Running out of linguistic topics, I did an independent study on classical Japanese literature in its original, unmodernized grammar and orthography. A topic I’m still fairly active with 15 years later.3
Just remembered my Informatics teacher left me and my friend a side project to do by the end of summer:
The task is to replicate the game "Minesweeper" in a C# form.
Now, I never actually even understood that game when I played it, how the hell can I program that? ;-;
Well okay, yeah, I might have to actually start looking into it... but freak, it's almost the end of summer already, and I'm still on vacation... my fault I guess. ;—;8
I'm currently trying out Apache Cordova. Feels like playing minesweeper for the first time.
But as always a debugger rushes to rescue me:
Ripple :: Environment Warming Up (Tea. Earl Grey. Hot.)
Yes, I'm gonna make me a cup of tea now.1
Some more java speedcoding because i got positive feedback, this time i made a minesweeper
So I coded minesweeper and because I thought it would be fun, I also coded a multiplayer mode. Then I uploaded the code to github. Since this was an Assignment, I wanted to download the zipped code and send it to my teacher. Imagine my surprise, when Chrome told me: Failed - Virus detected. Same with Firefox and Edge. Wow. I didn't think my code was that bad🙃. I then tried to download the release executables I uploaded, expecting for them to fail the test too, but nope, the . exe and the . jar work fine. Google also didn't say much about it. I found a github issue, that talked about a similar problem with the zipped source code, but wasn't much help. What is going on? Anyone have an idea?9
Although it was simple
My coolest project I made was a 2 game java app(minesweeper, tic-tac-toe) it was for the java class last year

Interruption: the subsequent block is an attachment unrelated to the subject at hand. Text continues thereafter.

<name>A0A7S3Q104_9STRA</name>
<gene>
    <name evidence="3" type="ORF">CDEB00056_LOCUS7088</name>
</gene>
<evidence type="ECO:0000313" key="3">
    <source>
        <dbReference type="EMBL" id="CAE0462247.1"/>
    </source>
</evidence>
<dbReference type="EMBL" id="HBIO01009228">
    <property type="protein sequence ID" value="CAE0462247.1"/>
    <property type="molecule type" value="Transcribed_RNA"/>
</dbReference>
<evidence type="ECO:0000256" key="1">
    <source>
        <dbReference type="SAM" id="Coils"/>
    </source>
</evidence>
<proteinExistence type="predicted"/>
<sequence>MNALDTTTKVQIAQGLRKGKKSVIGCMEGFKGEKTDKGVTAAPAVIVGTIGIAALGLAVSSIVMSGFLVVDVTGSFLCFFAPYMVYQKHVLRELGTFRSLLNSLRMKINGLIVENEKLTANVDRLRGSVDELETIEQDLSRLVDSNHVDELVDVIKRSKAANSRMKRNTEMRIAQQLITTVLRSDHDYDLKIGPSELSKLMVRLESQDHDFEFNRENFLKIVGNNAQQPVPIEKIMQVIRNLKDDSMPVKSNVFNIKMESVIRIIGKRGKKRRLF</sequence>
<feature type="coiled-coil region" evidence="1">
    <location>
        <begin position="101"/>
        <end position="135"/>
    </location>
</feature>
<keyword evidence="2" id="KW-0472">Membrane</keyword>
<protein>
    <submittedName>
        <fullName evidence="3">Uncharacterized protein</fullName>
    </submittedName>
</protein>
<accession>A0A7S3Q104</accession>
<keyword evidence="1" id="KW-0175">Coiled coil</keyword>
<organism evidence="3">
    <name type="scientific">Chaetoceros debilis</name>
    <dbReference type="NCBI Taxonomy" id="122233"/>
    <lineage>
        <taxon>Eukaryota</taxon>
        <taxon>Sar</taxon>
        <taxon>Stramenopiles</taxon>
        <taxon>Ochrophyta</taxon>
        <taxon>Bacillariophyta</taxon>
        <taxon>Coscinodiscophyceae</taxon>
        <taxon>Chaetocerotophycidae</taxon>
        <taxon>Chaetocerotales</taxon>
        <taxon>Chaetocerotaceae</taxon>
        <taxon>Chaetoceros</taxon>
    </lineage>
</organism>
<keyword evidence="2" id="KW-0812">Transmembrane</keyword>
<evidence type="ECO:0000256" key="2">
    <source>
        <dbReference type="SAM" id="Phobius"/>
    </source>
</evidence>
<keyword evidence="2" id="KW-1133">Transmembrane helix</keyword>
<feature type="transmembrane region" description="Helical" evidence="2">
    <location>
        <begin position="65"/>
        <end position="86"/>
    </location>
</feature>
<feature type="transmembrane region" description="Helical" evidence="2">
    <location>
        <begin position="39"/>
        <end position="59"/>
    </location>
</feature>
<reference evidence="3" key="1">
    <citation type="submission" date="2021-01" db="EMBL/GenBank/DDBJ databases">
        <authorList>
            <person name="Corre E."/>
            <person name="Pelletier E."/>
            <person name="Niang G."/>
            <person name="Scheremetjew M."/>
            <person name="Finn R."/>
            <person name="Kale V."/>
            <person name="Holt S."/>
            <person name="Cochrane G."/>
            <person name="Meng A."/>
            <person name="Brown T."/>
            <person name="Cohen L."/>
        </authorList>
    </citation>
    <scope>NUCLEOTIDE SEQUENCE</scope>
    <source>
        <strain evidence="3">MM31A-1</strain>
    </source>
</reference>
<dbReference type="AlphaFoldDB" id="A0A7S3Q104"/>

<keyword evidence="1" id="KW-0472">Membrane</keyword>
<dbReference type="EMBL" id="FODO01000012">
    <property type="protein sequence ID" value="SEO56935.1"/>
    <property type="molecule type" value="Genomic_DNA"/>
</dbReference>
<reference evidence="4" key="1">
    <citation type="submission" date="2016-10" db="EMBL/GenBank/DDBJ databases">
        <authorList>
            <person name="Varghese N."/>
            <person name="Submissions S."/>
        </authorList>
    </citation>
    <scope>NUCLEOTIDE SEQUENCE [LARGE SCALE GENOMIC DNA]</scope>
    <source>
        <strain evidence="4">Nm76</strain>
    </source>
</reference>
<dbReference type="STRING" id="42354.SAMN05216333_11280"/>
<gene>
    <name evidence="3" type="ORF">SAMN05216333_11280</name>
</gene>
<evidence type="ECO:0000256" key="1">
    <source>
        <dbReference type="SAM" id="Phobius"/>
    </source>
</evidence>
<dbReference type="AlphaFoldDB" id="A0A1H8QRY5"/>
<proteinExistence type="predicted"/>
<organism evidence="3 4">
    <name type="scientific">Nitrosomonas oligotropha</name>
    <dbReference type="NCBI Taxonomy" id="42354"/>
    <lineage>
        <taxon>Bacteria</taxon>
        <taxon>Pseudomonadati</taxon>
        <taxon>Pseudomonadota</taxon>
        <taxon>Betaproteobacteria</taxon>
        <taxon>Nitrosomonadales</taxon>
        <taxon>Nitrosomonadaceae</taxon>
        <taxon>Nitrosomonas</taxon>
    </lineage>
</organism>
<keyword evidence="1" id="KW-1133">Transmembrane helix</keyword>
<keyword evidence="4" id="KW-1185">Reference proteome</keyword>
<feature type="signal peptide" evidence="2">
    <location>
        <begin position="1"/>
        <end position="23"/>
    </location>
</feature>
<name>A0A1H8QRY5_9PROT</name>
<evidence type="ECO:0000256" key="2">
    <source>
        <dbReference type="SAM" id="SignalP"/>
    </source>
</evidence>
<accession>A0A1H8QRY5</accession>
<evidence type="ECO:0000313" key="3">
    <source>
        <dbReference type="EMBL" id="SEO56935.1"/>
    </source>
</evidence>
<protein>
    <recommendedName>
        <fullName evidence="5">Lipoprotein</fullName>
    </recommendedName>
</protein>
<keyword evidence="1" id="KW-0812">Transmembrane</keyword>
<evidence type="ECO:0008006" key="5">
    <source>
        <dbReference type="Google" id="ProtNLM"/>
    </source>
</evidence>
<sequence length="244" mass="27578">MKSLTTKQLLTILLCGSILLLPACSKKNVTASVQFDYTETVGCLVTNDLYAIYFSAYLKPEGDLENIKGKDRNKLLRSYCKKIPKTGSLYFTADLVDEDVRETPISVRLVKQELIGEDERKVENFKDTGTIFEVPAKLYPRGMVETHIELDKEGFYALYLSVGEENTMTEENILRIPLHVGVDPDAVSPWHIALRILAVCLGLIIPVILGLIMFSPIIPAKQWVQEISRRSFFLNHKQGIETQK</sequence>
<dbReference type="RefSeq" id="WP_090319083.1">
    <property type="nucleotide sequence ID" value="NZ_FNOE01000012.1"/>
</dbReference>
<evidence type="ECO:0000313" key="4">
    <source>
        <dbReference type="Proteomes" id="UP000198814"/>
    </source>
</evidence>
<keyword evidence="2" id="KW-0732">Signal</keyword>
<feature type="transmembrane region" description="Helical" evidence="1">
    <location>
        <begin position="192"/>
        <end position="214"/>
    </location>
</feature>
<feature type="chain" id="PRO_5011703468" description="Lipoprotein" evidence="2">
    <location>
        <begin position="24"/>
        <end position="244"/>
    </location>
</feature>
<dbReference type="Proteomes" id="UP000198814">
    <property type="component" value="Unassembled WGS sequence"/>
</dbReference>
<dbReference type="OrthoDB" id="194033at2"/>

But now I am working on a sudoku game project for the artificial intelligence class and I am having hard time with it since I am obliged to use game editor to make it, since game editor doesn't help in debugging 😭😭😭😭😭
I remember the first time i didn't need to press a physical button in order to shut down my computer. I thought it was the greatest computer engineering achievement since the launch of minesweeper.
My parents bought me a Dell desktop computer, monitor, and keyboard/mouse combo when I was in the 2nd or 3rd grade. It didn't have Internet though since this was before WiFi was really a thing. So I just spent most of the time playing space pinball and minesweeper
In about 2 weeks(actually less) I am participating in a web developing competition organized by some kind of computer science group. The group is mainly composed of 5-8 graders. Other than that, 4 high-schoolers(one of them being me) and the teacher. I am pretty much the only one there that really knows web developing, the teacher loves her c++ and that's the case with the other 3 high-schoolers. The other kids do some basic c++, scratch and quite a bunch of them started learning web dev things, some showing a lot of potential, others just making me pull my hair out.
At first I thought about doing a simple minesweeper game. I even partially coded it(an older version is uploaded here:https://amicalf.000webhostapp.com/m...). It would probably be a guaranteed first place, but I feel like it's too simple and done too many times. Then I had the idea of doing some sort of a game that helps whoever plays it in learning web-developing. Searching online I found this:https://alexnisnevich.github.io/unt..., which is basically just what I was thinking about, except that mine should probably be simpler. Would this be a good idea? Should I just present the project or have some of the kids try it? Do you have any ideas?3